Friday, May 28, 2010

Problems Running Tests When Preserving Output Directory Structure with Team Build

Previously I’ve posted about how to override the Team Build default output directory scheme and produce something a bit more sane.

Unfortunately if you do implement this it can break the built-in test run task, and most of the recipes related to it. You’ll get the following error in your build logs:

MSBUILD : warning MSB6003: The specified task executable "MSTest.exe" could not be run. The directory name is invalid

If you run the build with /verbosity:detailed to see the actual args passed to MSTest.exe, and then run MSTest yourself interactively, you’ll see the real underlying error:

Directory "(my build path)\Binaries\Debug" not found.
For switch syntax, type "MSTest /help"

The problem here is that (as detailed on the TestToolsTask doco) the team foundation build targets sets up MSTest.exe with SearchPathRoot="$(OutDir)", ie $(BinariesRoot)\$(Configuration). But if you overrode CustomizableOutDir and never actually copied the binaries out to the output folder that directory will never get created.

Fix 1:

If you’re not really using CustomizableOutDir, remove it. Reverting to the default Team Build directory structure is the simplest way of getting the tests to be located and executed and everything to ‘play nice’.

Fix 2:

Make sure that if your TFBuild.proj says CustomizableOutDir you do actually have the corresponding custom tasks in the individual projects to copy the binaries (see my previous post), otherwise you end up with no output whatsoever, and the test task will fail.

Fix 3:

If you want CustomizableOutDir but want to be robust to the possibility that your project builds may not populate the output directory structures properly, you can hack your build to run the tests out of the source \bin\debug folders.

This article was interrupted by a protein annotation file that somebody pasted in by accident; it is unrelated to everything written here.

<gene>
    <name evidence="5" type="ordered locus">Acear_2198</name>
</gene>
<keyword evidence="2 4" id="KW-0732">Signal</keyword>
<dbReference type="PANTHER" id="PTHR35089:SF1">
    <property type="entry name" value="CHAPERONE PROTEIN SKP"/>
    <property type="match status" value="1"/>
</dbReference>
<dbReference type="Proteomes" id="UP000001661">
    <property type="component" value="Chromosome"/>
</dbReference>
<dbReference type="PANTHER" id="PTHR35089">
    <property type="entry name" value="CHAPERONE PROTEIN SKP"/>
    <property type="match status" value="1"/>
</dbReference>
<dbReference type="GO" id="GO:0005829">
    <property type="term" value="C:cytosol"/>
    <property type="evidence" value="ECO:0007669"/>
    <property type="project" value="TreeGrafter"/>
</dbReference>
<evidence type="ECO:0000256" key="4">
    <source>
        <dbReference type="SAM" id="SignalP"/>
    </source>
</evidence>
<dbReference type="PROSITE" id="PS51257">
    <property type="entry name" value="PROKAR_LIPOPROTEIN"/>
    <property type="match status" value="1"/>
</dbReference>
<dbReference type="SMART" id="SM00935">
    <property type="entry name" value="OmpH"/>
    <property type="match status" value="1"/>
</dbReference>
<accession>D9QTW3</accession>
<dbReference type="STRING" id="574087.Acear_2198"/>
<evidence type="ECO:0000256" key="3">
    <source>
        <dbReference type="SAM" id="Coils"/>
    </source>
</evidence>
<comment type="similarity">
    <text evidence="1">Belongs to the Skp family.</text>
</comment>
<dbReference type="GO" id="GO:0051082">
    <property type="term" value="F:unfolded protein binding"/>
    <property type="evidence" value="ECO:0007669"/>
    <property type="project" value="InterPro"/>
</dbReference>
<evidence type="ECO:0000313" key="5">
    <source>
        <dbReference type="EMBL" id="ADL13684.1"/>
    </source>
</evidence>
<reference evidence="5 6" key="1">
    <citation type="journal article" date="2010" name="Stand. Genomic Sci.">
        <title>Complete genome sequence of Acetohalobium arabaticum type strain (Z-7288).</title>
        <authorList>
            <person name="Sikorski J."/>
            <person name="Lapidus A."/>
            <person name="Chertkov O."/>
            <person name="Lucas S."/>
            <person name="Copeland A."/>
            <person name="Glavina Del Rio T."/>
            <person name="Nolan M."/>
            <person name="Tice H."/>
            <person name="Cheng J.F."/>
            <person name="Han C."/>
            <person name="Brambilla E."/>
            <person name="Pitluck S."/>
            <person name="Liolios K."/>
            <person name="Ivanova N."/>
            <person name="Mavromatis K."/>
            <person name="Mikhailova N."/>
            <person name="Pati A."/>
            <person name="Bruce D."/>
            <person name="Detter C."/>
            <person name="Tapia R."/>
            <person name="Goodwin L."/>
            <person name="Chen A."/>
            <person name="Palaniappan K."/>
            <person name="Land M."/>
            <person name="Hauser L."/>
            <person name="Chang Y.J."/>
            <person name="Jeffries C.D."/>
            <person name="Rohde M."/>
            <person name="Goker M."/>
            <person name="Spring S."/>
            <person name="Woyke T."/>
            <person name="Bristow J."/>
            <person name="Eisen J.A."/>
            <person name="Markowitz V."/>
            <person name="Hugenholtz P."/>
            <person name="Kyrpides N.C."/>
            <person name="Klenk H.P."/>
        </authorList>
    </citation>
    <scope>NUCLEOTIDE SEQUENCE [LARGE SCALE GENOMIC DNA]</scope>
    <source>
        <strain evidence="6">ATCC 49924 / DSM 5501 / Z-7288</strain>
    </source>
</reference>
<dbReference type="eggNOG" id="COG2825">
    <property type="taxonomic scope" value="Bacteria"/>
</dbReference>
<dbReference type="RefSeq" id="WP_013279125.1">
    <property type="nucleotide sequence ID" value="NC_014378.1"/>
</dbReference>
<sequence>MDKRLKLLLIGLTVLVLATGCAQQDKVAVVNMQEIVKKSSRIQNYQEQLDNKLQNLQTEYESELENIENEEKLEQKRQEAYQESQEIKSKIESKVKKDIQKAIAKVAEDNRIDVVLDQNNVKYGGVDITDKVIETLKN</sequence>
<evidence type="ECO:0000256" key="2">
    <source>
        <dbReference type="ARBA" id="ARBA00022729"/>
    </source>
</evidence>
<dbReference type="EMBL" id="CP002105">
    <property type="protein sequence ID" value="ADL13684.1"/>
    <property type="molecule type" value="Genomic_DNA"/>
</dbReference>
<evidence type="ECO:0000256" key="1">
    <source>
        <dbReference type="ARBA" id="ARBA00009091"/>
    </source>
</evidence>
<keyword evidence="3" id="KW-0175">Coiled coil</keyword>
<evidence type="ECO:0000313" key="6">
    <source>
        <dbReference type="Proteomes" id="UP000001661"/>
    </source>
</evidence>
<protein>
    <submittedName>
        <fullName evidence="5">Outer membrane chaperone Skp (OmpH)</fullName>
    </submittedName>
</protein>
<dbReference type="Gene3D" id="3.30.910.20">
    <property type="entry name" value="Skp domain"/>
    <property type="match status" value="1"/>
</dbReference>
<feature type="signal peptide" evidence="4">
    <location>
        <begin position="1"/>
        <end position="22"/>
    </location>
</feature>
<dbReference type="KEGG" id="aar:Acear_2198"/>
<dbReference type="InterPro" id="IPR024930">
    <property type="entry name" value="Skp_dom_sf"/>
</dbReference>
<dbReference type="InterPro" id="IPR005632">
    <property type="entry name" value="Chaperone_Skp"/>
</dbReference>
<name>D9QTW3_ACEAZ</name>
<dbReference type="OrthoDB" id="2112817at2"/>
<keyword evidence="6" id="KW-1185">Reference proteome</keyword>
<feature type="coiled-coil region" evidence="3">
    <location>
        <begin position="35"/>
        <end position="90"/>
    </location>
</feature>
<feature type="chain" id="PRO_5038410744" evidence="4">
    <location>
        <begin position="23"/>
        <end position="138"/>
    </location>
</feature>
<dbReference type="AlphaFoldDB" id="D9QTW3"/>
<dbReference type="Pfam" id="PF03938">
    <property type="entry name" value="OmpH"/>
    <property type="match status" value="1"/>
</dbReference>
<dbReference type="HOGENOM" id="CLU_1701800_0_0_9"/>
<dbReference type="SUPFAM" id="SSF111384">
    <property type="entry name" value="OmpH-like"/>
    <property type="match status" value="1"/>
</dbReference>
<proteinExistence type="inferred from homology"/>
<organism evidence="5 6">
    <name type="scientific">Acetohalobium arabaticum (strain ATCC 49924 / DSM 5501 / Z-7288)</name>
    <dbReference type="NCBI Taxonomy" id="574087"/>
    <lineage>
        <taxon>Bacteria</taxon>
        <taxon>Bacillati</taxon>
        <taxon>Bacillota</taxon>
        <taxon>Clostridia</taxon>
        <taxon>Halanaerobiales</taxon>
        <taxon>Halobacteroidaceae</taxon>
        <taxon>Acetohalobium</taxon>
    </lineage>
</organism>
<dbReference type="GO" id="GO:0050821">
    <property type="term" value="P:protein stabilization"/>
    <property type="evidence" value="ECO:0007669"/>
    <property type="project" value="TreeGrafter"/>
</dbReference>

My first pass was just to add the following to my BeforeTestConfiguration target (that I’d added from the Running Unit Tests without a Test List recipie):

    <!--because this is what the TestTask gets its SearchPath set to, it must exist-->

    <MakeDir Directories="$(OutDir)"/>

But that wasn’t good enough on its own, because now the error was:

File "..\..\(blah)\bin\Debug\Assembly.UnitTests.dll" not found

The relative paths to the test assemblies were correct relative to the $(SolutionDir), but not relative to the $(OutDir). So, for want of a better answer, I just overwrite OutDir for the duration of the test task:

   <!—defined elsewhere-->

   <TestsToRun Include="$(SolutionRoot)\%2a%2a\bin\$(Configuration)\%2a.UnitTests.dll" />


  <Target Name="BeforeTestConfiguration">

    <!-- normal bits as per the recipe-->

    <Message Text="Using tests from @(TestsToRun)" Condition=" '$(IsDesktopBuild)'=='true' " />


    <CreateItem Include="@(TestsToRun)">

      <Output TaskParameter="Include" ItemName="LocalTestContainer"/>

      <Output TaskParameter="Include" ItemName="TestContainer"/>



    <Message Text="LocalTestContainer: @(LocalTestContainer)" Condition=" '$(IsDesktopBuild)'=='true' " />


    <!--Fix to allow use of CustomizableOutDir -->

    <MakeDir Directories="$(OutDir)"/>







  <Target Name="AfterTestConfiguration">





Whether this is a good idea or not I’m not sure, but it does seem to work. Note that I put it back the way it was afterwards (using AfterTestConfiguration).


I think the story here is that using CustomizableOutDir is a complete pain in the arse, which ends up requiring considerable customisation of the rest of the build workflow. I don’t mind a prescriptive process per-se, but I do have a real issue with the ‘flat’ output directory structure that Team Build kicks out. But attempting to change it just seems to cause a heap more trouble than it’s worth.

Actually - as Martin Fowler said years ago - using XML as a build language is a really dumb idea in retrospect. Everyone says TeamCity’s pretty cool: might be time to take a look at that…


PS: If you’re trying to get your head around what happens where in Team Build (aren’t we all) there’s a great Team Build Target Map over at the Accentient blog

PS: I notice on Aaron Hallberg’s blog there’s a much simpler approach if you just want to separate per-solution output directory structures, which may not suffer the same problems.

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